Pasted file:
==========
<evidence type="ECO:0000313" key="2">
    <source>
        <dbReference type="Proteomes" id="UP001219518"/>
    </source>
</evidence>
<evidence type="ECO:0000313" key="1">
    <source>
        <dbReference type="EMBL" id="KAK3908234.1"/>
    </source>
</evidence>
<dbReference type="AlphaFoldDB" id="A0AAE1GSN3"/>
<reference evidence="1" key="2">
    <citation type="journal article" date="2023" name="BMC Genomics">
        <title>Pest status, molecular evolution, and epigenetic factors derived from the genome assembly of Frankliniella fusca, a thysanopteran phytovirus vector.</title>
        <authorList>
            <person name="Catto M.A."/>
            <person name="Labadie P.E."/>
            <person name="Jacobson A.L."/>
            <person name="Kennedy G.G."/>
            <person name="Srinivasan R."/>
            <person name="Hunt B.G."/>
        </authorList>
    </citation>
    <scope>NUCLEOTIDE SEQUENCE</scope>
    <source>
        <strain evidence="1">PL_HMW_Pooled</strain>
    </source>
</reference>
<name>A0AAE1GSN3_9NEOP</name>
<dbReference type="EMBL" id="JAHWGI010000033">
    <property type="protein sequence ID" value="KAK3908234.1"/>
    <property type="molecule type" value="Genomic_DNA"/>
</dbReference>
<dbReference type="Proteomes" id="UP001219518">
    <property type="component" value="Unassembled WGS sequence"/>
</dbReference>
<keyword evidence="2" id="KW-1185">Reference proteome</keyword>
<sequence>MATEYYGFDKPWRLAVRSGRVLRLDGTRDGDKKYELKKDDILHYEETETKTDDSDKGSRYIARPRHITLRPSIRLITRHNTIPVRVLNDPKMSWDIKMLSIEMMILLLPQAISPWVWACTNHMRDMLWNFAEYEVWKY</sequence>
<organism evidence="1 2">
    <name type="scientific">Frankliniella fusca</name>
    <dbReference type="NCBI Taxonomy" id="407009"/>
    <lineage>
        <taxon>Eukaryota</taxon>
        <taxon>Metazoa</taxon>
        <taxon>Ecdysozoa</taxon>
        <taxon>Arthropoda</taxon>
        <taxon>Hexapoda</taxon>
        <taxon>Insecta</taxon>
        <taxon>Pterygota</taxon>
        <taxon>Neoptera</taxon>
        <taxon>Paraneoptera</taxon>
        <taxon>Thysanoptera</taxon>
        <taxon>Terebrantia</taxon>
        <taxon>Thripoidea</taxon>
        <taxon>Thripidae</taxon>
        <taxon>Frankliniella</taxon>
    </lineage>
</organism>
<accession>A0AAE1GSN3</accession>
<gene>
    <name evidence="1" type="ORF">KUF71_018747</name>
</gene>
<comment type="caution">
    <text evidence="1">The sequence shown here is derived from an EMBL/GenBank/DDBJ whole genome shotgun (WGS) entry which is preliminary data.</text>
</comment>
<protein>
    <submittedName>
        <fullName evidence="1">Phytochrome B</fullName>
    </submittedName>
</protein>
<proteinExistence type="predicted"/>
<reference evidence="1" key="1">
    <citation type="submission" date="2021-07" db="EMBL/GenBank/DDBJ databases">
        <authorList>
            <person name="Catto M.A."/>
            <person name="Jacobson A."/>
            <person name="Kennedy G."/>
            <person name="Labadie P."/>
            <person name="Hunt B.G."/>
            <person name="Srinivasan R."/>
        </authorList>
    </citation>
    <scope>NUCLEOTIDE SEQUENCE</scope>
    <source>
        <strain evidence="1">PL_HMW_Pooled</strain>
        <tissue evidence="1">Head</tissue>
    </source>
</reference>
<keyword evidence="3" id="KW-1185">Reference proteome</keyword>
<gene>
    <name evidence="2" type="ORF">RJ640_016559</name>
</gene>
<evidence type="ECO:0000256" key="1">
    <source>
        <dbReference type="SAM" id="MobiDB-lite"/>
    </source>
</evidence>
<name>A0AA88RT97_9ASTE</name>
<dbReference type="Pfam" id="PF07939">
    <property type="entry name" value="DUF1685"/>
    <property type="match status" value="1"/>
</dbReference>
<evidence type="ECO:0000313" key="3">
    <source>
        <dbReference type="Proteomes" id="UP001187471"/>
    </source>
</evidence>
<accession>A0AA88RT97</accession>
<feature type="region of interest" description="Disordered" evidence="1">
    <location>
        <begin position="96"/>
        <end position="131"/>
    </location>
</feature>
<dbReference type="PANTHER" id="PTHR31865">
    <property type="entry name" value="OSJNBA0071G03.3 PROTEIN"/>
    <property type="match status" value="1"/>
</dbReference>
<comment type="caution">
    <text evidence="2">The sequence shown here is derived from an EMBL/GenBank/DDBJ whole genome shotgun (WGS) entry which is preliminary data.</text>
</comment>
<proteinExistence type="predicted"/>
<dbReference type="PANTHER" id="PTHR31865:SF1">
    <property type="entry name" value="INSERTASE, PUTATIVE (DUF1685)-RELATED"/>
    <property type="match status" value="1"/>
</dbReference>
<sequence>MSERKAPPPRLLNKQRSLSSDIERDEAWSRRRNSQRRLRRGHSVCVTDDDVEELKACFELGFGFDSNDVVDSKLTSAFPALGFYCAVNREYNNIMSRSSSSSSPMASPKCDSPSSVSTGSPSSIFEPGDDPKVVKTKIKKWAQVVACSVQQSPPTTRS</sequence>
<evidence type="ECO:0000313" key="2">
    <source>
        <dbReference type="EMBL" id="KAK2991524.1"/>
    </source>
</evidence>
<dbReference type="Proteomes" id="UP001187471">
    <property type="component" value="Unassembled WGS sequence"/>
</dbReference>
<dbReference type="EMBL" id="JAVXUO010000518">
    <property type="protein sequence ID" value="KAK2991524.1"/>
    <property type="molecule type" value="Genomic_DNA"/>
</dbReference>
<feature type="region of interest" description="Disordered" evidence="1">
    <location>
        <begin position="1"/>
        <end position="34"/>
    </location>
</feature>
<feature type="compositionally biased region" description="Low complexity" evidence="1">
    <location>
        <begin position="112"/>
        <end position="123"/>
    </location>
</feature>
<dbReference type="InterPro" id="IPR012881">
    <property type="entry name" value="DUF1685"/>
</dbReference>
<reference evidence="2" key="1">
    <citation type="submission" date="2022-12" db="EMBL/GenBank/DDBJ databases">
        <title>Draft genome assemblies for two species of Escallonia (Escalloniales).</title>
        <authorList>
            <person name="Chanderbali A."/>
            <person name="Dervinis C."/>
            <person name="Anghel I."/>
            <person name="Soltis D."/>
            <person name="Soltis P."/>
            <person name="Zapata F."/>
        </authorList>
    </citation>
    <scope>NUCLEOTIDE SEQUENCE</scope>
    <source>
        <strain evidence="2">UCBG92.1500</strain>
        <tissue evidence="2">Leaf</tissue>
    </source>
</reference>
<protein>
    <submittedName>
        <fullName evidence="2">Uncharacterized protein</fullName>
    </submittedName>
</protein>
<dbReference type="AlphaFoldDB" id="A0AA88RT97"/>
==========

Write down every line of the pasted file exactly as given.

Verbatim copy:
<evidence type="ECO:0000313" key="2">
    <source>
        <dbReference type="Proteomes" id="UP001219518"/>
    </source>
</evidence>
<evidence type="ECO:0000313" key="1">
    <source>
        <dbReference type="EMBL" id="KAK3908234.1"/>
    </source>
</evidence>
<dbReference type="AlphaFoldDB" id="A0AAE1GSN3"/>
<reference evidence="1" key="2">
    <citation type="journal article" date="2023" name="BMC Genomics">
        <title>Pest status, molecular evolution, and epigenetic factors derived from the genome assembly of Frankliniella fusca, a thysanopteran phytovirus vector.</title>
        <authorList>
            <person name="Catto M.A."/>
            <person name="Labadie P.E."/>
            <person name="Jacobson A.L."/>
            <person name="Kennedy G.G."/>
            <person name="Srinivasan R."/>
            <person name="Hunt B.G."/>
        </authorList>
    </citation>
    <scope>NUCLEOTIDE SEQUENCE</scope>
    <source>
        <strain evidence="1">PL_HMW_Pooled</strain>
    </source>
</reference>
<name>A0AAE1GSN3_9NEOP</name>
<dbReference type="EMBL" id="JAHWGI010000033">
    <property type="protein sequence ID" value="KAK3908234.1"/>
    <property type="molecule type" value="Genomic_DNA"/>
</dbReference>
<dbReference type="Proteomes" id="UP001219518">
    <property type="component" value="Unassembled WGS sequence"/>
</dbReference>
<keyword evidence="2" id="KW-1185">Reference proteome</keyword>
<sequence>MATEYYGFDKPWRLAVRSGRVLRLDGTRDGDKKYELKKDDILHYEETETKTDDSDKGSRYIARPRHITLRPSIRLITRHNTIPVRVLNDPKMSWDIKMLSIEMMILLLPQAISPWVWACTNHMRDMLWNFAEYEVWKY</sequence>
<organism evidence="1 2">
    <name type="scientific">Frankliniella fusca</name>
    <dbReference type="NCBI Taxonomy" id="407009"/>
    <lineage>
        <taxon>Eukaryota</taxon>
        <taxon>Metazoa</taxon>
        <taxon>Ecdysozoa</taxon>
        <taxon>Arthropoda</taxon>
        <taxon>Hexapoda</taxon>
        <taxon>Insecta</taxon>
        <taxon>Pterygota</taxon>
        <taxon>Neoptera</taxon>
        <taxon>Paraneoptera</taxon>
        <taxon>Thysanoptera</taxon>
        <taxon>Terebrantia</taxon>
        <taxon>Thripoidea</taxon>
        <taxon>Thripidae</taxon>
        <taxon>Frankliniella</taxon>
    </lineage>
</organism>
<accession>A0AAE1GSN3</accession>
<gene>
    <name evidence="1" type="ORF">KUF71_018747</name>
</gene>
<comment type="caution">
    <text evidence="1">The sequence shown here is derived from an EMBL/GenBank/DDBJ whole genome shotgun (WGS) entry which is preliminary data.</text>
</comment>
<protein>
    <submittedName>
        <fullName evidence="1">Phytochrome B</fullName>
    </submittedName>
</protein>
<proteinExistence type="predicted"/>
<reference evidence="1" key="1">
    <citation type="submission" date="2021-07" db="EMBL/GenBank/DDBJ databases">
        <authorList>
            <person name="Catto M.A."/>
            <person name="Jacobson A."/>
            <person name="Kennedy G."/>
            <person name="Labadie P."/>
            <person name="Hunt B.G."/>
            <person name="Srinivasan R."/>
        </authorList>
    </citation>
    <scope>NUCLEOTIDE SEQUENCE</scope>
    <source>
        <strain evidence="1">PL_HMW_Pooled</strain>
        <tissue evidence="1">Head</tissue>
    </source>
</reference>
<keyword evidence="3" id="KW-1185">Reference proteome</keyword>
<gene>
    <name evidence="2" type="ORF">RJ640_016559</name>
</gene>
<evidence type="ECO:0000256" key="1">
    <source>
        <dbReference type="SAM" id="MobiDB-lite"/>
    </source>
</evidence>
<name>A0AA88RT97_9ASTE</name>
<dbReference type="Pfam" id="PF07939">
    <property type="entry name" value="DUF1685"/>
    <property type="match status" value="1"/>
</dbReference>
<evidence type="ECO:0000313" key="3">
    <source>
        <dbReference type="Proteomes" id="UP001187471"/>
    </source>
</evidence>
<accession>A0AA88RT97</accession>
<feature type="region of interest" description="Disordered" evidence="1">
    <location>
        <begin position="96"/>
        <end position="131"/>
    </location>
</feature>
<dbReference type="PANTHER" id="PTHR31865">
    <property type="entry name" value="OSJNBA0071G03.3 PROTEIN"/>
    <property type="match status" value="1"/>
</dbReference>
<comment type="caution">
    <text evidence="2">The sequence shown here is derived from an EMBL/GenBank/DDBJ whole genome shotgun (WGS) entry which is preliminary data.</text>
</comment>
<proteinExistence type="predicted"/>
<dbReference type="PANTHER" id="PTHR31865:SF1">
    <property type="entry name" value="INSERTASE, PUTATIVE (DUF1685)-RELATED"/>
    <property type="match status" value="1"/>
</dbReference>
<sequence>MSERKAPPPRLLNKQRSLSSDIERDEAWSRRRNSQRRLRRGHSVCVTDDDVEELKACFELGFGFDSNDVVDSKLTSAFPALGFYCAVNREYNNIMSRSSSSSSPMASPKCDSPSSVSTGSPSSIFEPGDDPKVVKTKIKKWAQVVACSVQQSPPTTRS</sequence>
<evidence type="ECO:0000313" key="2">
    <source>
        <dbReference type="EMBL" id="KAK2991524.1"/>
    </source>
</evidence>
<dbReference type="Proteomes" id="UP001187471">
    <property type="component" value="Unassembled WGS sequence"/>
</dbReference>
<dbReference type="EMBL" id="JAVXUO010000518">
    <property type="protein sequence ID" value="KAK2991524.1"/>
    <property type="molecule type" value="Genomic_DNA"/>
</dbReference>
<feature type="region of interest" description="Disordered" evidence="1">
    <location>
        <begin position="1"/>
        <end position="34"/>
    </location>
</feature>
<feature type="compositionally biased region" description="Low complexity" evidence="1">
    <location>
        <begin position="112"/>
        <end position="123"/>
    </location>
</feature>
<dbReference type="InterPro" id="IPR012881">
    <property type="entry name" value="DUF1685"/>
</dbReference>
<reference evidence="2" key="1">
    <citation type="submission" date="2022-12" db="EMBL/GenBank/DDBJ databases">
        <title>Draft genome assemblies for two species of Escallonia (Escalloniales).</title>
        <authorList>
            <person name="Chanderbali A."/>
            <person name="Dervinis C."/>
            <person name="Anghel I."/>
            <person name="Soltis D."/>
            <person name="Soltis P."/>
            <person name="Zapata F."/>
        </authorList>
    </citation>
    <scope>NUCLEOTIDE SEQUENCE</scope>
    <source>
        <strain evidence="2">UCBG92.1500</strain>
        <tissue evidence="2">Leaf</tissue>
    </source>
</reference>
<protein>
    <submittedName>
        <fullName evidence="2">Uncharacterized protein</fullName>
    </submittedName>
</protein>
<dbReference type="AlphaFoldDB" id="A0AA88RT97"/>